Preceded by "Heavy Deavy Skull Lover," this continues a second, howling dark, wind for the band. The peaks of HDSL may not be scaled here, but it's a torrential, forlorn trek through the highs and lows of desolation. Terrain shared by the Velvet Underground once, The Black Angels now, and a place the Warlocks know well.
The darker neo-psychedelic sound's gained a revival, the shards of what used to be post-punk-alternative slicing into My Bloody Valentine's renewal of the overdriven drone assault. The songs here, shorter than some on HDSL that by their epic length pulverized you into submission, tend towards more mid-tempo. They reveal little light among the shadows, but since they lack the crushing opacity of heavier stoner rock, they prove more accessible for listeners who may seek a modern continuation-- as in the name of the band itself-- that nods to the Velvet Underground and the past forty years of those who've followed, mixing psychedelic dirges with a post-punk intensity and a pared-down efficiency in pace.
Like fellow Angelenos in Darker My Love, The Warlocks favor the middle ground between revival and experimentation of this genre. Vocals enter the mix to add texture, and the layered accretion of song structures take time to grow. This can be seen on "Red," which adds a Jesus & Mary Chain amble to the percussive base typical for the songs. "Midnight" turns ominous, with more MBV-type of sustain lurking effectively. "Slowly" combines measured grimness with steady depth of beats over buzzy patterns repeating. Repetition continues with "There is a Formula to Your Despair," which serves well not only as a motto for the band's intentions, but a quiet reminder of the Velvets' melancholy.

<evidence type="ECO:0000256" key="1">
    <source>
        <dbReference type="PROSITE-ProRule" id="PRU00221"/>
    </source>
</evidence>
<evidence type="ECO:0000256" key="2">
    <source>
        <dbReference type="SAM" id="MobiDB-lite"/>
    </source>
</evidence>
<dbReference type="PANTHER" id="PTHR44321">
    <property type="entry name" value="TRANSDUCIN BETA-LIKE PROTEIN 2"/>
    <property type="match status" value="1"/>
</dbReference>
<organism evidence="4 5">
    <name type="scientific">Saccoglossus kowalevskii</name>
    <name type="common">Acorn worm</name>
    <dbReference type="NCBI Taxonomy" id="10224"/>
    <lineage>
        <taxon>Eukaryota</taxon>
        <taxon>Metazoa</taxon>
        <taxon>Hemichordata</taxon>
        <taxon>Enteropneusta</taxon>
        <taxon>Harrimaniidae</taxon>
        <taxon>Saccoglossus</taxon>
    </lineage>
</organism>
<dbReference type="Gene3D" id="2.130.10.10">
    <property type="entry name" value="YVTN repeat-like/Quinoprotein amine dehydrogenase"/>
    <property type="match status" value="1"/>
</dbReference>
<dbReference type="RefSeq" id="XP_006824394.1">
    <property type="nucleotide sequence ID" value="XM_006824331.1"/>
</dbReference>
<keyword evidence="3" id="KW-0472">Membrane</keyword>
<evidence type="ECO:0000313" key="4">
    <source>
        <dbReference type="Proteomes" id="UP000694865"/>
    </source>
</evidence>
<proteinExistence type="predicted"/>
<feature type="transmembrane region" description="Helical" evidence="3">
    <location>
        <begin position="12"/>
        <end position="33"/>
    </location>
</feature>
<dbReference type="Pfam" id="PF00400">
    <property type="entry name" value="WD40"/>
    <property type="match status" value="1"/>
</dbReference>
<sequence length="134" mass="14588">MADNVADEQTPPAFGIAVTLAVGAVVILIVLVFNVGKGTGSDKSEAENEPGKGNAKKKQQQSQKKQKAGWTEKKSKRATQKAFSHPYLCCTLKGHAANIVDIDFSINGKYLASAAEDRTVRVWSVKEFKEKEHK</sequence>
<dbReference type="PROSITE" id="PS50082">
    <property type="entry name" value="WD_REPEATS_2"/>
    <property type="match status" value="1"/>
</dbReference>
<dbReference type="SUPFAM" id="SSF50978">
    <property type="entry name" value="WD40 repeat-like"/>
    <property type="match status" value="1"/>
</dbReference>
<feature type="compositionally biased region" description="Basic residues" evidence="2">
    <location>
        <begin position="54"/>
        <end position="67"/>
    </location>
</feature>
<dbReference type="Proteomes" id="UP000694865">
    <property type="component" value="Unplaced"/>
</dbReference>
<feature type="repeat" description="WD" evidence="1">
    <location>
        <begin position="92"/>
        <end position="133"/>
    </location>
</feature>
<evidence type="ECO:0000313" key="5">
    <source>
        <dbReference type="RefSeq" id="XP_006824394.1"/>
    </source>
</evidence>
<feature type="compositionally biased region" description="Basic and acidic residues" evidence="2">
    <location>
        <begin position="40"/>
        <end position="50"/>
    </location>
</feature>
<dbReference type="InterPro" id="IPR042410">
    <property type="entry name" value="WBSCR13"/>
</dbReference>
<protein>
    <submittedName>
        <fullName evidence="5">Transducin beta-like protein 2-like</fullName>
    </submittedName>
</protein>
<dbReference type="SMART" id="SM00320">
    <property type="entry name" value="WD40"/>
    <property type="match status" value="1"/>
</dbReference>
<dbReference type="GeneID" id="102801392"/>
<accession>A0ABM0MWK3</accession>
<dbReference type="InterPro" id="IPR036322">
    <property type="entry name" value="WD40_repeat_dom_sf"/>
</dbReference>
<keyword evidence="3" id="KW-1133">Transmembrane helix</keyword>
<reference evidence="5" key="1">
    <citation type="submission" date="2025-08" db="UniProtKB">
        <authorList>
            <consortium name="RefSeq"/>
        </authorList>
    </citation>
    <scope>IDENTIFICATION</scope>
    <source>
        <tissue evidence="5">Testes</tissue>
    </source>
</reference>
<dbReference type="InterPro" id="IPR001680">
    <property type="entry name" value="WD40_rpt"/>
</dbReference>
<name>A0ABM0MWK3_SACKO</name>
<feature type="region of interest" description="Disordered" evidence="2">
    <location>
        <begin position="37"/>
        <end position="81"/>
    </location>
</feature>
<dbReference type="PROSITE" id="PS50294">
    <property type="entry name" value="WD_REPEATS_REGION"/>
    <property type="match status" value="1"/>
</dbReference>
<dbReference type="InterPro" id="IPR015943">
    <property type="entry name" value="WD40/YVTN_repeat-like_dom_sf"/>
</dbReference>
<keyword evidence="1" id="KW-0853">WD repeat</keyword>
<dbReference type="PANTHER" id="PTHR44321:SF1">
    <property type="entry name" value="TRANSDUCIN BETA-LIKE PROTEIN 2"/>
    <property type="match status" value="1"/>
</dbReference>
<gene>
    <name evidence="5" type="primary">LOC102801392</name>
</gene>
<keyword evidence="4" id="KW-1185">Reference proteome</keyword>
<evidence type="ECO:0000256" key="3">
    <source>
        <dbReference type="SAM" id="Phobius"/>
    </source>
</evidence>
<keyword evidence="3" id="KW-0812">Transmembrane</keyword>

"Wait" moves more glacially; "Frequency" quickens into a welcome, confident swagger that should play great as a live track, with a more open-ended feel-- this song could have been extended best into similar tracks on HDSL. "Static" closes humbly, with grace and poise, and a sense of yearning that fits this recording well.
It's compact, mournful, and organized, avoiding the excess and posturing of so many stoner rock bands, while staying clear of imitation or derivation. The bands I've named to compare The Warlocks with do not mean the band copies their sound, but the band adds their own understanding of how elements that prove durable in past psychedelia and post-punk continue to inspire today. (I've also reviewed HDSL here.)